We are 100% against driving under the influence of alcohol at ANY age, or any other acts that actually harm others (or create a definite and significant risk of harm to others), and believe there is absolutely no excuse for doing so.  We support tougher penalties and enforcement for those who drive or operate machinery while impaired, as well as those who commit acts of violence or other crimes while under the influence.  Alcohol-related misbehavior is a conscious choice and should be treated as such.

As much as we are fighting for the right to drink, we will fight twice as hard for the right NOT to drink, as well as the right to not be harmed by irresponsible drinkers of ANY age.

We believe that the United States of America was intended to be a free country, and those who can't handle living in a free society should take advantage of the best freedom we have to offer--the freedom to leave.

And that's the basic creed, in a nutshell.   It has much in common with the philosopher John Stuart Mill's essay On Liberty.  That is:
The only part of the conduct of any one, for which he is amenable to society, is that which concerns others. In the part which merely concerns himself, his independence is, of right, absolute. Over himself, over his own body and mind, the individual is sovereign.
But what about the children, you ask?   Again, we defer to Mill's wisdom:
It is, perhaps, hardly necessary to say that this doctrine is meant to apply only to human beings in the maturity of their faculties. We are not speaking of children, or of young persons below the age which the law may fix as that of manhood or womanhood. Those who are still in a state to require being taken care of by others, must be protected against their own actions as well as against external injury.
And generally speaking, the age of majority (adulthood) is currently 18 in the USA.  While we do not take a position on whether the drinking age should at some point in the future be made even lower than 18 (e.g. 16 like in some European nations), we currently do not believe that it is a worthwhile goal at the present time.   If and when the drinking age is lowered to 18, we support all reasonable efforts to enforce the new drinking age, but even so we do not support the use of harsh criminal penalties on the underage drinkers themselves.   Nor do we support any sort of social host laws that punish those who simply allow underage drinking on their private property without physically furnishing the alcohol.  Also, we believe that parents should be allowed to give alcohol to their own under-18 children (within reason).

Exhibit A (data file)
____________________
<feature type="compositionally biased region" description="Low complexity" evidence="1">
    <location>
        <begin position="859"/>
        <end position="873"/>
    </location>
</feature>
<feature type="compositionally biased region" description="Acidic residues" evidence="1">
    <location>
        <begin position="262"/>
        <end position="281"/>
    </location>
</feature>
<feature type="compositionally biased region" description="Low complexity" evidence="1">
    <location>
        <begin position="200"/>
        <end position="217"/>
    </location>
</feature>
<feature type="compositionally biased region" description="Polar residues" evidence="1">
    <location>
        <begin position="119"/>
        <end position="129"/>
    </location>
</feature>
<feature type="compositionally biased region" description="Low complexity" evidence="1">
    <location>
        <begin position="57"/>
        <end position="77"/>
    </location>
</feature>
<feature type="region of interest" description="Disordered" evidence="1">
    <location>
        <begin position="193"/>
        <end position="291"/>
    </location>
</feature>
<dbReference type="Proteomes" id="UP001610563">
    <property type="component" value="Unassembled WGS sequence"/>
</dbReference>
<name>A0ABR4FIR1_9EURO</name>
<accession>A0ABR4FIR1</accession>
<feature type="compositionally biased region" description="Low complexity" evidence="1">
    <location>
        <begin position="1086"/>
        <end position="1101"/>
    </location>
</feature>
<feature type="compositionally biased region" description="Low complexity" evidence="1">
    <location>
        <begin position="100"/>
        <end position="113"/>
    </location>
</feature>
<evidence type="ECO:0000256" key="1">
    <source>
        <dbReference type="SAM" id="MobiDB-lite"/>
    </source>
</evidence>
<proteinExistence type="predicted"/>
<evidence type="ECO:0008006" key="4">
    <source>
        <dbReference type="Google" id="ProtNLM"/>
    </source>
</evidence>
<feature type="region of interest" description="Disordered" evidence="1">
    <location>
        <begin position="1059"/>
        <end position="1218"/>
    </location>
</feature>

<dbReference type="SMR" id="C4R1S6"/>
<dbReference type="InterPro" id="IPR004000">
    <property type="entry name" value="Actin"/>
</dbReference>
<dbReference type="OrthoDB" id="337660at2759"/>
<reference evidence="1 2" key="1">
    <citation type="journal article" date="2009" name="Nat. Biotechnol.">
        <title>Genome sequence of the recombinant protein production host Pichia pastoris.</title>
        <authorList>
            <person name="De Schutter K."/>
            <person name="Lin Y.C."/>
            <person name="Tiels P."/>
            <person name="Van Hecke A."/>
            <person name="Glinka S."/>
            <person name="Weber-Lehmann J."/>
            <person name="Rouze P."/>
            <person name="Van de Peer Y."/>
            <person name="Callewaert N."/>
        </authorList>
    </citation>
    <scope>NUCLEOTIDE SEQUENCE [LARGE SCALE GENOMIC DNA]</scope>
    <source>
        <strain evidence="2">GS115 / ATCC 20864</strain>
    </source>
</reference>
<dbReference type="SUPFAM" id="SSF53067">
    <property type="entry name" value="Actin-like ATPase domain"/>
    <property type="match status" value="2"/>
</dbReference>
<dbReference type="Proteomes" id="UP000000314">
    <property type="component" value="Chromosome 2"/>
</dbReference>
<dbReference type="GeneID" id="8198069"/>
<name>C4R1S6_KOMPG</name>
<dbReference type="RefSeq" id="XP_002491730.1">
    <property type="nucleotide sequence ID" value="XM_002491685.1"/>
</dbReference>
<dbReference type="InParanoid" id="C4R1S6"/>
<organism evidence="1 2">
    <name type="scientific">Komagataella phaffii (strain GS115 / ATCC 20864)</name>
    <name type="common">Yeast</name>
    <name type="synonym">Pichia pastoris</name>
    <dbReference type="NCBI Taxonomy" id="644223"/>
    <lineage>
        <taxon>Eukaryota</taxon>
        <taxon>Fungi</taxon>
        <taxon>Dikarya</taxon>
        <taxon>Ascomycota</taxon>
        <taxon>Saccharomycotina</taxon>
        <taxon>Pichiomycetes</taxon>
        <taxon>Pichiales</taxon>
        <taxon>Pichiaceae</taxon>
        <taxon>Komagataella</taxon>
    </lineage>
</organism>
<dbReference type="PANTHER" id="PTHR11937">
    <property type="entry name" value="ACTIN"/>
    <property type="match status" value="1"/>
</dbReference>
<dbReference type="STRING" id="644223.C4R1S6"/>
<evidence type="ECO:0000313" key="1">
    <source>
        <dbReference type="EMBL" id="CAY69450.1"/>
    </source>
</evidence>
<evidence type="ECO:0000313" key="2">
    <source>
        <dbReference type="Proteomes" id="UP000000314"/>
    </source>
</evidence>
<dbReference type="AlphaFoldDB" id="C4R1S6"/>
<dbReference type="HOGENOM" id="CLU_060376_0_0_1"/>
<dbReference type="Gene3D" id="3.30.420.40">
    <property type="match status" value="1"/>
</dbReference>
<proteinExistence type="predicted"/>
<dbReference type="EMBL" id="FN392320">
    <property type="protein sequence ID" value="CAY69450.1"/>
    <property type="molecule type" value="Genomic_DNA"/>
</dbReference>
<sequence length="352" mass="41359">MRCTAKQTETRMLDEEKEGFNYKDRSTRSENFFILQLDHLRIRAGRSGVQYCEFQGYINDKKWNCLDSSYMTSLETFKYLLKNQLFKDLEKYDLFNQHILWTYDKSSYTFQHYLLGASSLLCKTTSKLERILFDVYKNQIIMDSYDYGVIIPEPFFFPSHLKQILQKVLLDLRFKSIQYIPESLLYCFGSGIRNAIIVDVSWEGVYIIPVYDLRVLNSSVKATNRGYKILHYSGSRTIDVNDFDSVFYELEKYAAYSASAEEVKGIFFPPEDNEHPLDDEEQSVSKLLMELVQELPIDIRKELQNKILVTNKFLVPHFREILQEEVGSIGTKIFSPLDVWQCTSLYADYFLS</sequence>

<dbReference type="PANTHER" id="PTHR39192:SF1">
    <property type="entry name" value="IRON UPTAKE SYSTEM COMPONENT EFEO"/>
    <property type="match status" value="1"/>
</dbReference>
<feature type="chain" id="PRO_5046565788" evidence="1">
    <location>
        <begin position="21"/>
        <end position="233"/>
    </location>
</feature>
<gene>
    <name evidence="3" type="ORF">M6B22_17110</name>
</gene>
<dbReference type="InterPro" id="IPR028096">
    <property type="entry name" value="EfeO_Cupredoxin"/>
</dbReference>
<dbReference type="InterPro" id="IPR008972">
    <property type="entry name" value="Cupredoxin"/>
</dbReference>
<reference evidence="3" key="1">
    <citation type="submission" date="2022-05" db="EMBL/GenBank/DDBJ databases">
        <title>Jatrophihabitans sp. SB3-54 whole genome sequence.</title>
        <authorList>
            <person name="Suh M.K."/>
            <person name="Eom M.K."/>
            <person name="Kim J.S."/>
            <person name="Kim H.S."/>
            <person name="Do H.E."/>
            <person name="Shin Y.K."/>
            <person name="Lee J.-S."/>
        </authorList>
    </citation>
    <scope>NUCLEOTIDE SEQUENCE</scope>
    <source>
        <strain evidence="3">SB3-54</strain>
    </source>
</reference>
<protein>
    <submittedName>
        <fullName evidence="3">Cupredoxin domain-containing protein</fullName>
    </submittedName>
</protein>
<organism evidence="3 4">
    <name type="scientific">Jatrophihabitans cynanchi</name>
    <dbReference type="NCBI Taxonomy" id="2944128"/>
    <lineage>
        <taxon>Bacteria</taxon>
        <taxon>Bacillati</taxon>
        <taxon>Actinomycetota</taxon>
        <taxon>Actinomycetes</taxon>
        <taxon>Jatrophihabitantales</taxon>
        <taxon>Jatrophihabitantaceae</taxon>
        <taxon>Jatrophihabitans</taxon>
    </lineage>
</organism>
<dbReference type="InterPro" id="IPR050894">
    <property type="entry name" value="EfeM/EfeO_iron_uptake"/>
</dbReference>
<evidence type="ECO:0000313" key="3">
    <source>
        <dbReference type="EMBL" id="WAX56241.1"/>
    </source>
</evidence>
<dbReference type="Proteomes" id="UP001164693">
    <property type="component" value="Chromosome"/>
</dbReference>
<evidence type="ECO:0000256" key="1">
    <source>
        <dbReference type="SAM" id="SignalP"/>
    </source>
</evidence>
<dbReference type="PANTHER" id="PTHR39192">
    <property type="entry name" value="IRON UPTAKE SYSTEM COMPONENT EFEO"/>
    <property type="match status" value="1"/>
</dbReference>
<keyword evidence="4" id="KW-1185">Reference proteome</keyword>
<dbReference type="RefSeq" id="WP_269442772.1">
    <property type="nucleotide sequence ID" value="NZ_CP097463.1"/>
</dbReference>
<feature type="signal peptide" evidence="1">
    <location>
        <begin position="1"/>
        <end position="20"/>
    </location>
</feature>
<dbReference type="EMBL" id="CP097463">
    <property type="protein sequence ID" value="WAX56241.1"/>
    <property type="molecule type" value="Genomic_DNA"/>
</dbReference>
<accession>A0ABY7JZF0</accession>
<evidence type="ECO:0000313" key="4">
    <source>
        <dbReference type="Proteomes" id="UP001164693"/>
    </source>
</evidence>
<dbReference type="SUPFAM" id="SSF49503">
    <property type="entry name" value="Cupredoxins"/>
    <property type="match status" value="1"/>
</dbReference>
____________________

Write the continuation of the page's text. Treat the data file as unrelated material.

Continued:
What about those compromises we have mentioned or alluded to in other posts about zero tolerance laws and other alcohol restrictions on 18-20 year olds?  Actually, those are primarily based on pragmatism more than anything else.  For zero-tolerance DUI laws, we support keeping the status quo (age limit of 21) for now as any attempt to lower the drinking age would be certain to fail if that was changed as well.  However, we support reducing the penalties for very low BAC drivers (i.e. below 0.05) while at the same time dramatically raising them on higher BAC drivers of any age (see previous post).  The fact that driving after one drink is punished the same as ten drinks for drivers under 21 in some states is just plain ludicrous.   And while Twenty-One Debunked ideally wants the drinking age lowered to 18 across the board, we feel that another reasonable compromise would be to keep the purchase age at 20 or 21 for kegs, cases, or any other large bulk quantities of alcohol while otherwise lowering it to 18.   That should alleviate any hyped-up fears of increased high-school keggers, while still allowing 18-20 year olds to buy their own six-packs and go to bars.  But we will not make any other compromises, period.  And unlike Choose Responsibility, we do NOT support the idea of requiring a drinking license for 18-20 year olds.  If you're old enough to go to war, you're old enough to go to the bar.  'Nuff said.